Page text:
I enjoy performing at open mic nights, perhaps even more so than when I used to set up actual shows. Though being in a proper band did include the fun of making fliers and crafting merchandise (usually finger puppets and gingerbread men each adorned with the band name), the featured-act quality of enterprise didn’t quite match my preferred approach. Mostly, I like to show up as just another person (albeit a notably dressed up person) and then proceed to give a thoroughly invested and present performance, the more unexpected the better.
Last night I sang a few songs, just one name on a list full of expressive variety. I like to improvise an acapella performance on the spot as I stand before the humanity gathered, with the idea that our mingled presence will provide the words and melodies, through the associative complexities of existence as the baseline wonderment that underlies creativity.
Though dance is my most natural endeavor (favoring dancing all out on a small dance floor to the karaoke styling of fellow Lansingites), I do enjoy how vocalization provides access to sound wave vibrations and so exerts a direct, physical influence upon those attending. So, along with the poetic immediacy of the words as they come, experimental flourishes of voice contribute an additional layer to the keenly experienced moment.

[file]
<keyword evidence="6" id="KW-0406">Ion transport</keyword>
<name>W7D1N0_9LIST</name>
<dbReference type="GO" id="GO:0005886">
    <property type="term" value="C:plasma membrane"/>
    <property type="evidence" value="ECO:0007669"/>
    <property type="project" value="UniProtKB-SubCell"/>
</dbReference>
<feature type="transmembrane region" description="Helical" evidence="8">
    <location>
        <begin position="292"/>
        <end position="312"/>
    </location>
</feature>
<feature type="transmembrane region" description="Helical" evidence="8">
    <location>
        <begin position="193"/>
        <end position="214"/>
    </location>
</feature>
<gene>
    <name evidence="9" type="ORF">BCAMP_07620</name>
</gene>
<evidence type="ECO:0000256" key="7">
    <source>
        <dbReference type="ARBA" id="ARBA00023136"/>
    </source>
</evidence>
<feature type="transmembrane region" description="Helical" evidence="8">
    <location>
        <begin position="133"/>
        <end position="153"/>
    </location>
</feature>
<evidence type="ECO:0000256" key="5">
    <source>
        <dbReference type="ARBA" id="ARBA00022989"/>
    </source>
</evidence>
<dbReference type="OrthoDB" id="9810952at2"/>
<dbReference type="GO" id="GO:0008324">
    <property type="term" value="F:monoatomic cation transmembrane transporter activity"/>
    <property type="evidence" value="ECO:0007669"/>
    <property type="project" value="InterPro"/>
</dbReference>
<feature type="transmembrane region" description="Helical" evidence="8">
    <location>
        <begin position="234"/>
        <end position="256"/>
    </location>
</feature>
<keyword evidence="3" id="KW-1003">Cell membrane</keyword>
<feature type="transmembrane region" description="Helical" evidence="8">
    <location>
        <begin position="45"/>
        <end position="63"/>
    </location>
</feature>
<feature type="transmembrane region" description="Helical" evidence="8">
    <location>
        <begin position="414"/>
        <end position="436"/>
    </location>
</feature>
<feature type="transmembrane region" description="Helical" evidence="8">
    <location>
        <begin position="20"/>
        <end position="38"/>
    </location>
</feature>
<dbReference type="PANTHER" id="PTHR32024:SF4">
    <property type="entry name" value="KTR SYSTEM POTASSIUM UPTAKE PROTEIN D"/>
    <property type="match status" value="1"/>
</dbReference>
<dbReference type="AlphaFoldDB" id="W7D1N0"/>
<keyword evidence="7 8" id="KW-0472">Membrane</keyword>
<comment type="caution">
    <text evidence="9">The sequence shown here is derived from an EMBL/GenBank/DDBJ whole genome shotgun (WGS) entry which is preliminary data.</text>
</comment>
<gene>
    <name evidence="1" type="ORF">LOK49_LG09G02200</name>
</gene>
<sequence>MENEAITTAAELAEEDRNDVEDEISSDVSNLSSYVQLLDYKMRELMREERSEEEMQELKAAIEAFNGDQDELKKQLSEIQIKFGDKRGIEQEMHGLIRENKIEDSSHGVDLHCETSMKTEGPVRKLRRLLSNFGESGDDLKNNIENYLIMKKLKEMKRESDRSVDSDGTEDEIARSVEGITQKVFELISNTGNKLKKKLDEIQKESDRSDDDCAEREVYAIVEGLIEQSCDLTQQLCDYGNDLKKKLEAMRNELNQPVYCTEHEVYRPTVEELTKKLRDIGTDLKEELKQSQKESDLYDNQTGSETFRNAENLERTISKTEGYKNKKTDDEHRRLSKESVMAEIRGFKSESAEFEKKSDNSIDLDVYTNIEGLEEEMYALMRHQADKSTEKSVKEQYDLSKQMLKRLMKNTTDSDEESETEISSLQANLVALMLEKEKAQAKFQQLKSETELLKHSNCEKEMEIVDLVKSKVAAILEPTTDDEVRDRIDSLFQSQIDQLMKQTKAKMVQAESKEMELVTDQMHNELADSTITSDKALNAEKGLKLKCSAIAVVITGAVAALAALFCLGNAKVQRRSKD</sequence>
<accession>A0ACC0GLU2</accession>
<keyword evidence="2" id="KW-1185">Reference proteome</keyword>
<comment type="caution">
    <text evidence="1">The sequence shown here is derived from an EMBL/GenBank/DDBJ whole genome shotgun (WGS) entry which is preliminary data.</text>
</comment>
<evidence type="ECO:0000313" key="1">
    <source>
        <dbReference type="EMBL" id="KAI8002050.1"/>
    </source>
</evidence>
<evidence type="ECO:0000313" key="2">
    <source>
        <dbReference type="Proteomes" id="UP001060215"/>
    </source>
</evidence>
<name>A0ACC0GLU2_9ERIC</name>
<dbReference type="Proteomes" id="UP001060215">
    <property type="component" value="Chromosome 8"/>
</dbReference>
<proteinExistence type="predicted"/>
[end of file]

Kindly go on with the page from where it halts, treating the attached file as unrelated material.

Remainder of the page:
I suppose that’s what makes me more of a performance artist than a singer or a dancer. And let me say that I’ve been performing for decades, and have only recently lay aside the useless avoidance of claiming the moniker of artist. There’s no real need to be overly shy or reticent about one’s characterization.
If I press myself to articulate it as I am now, my aim is to conjure the unexpected, and surprise myself and those near with the sudden presence of the intensity we can assume is always already harbored internally. Manifesting what is marvelous, whatever form it takes, that is the purview of the artist. I am grateful to call energies forth, wherever and whenever.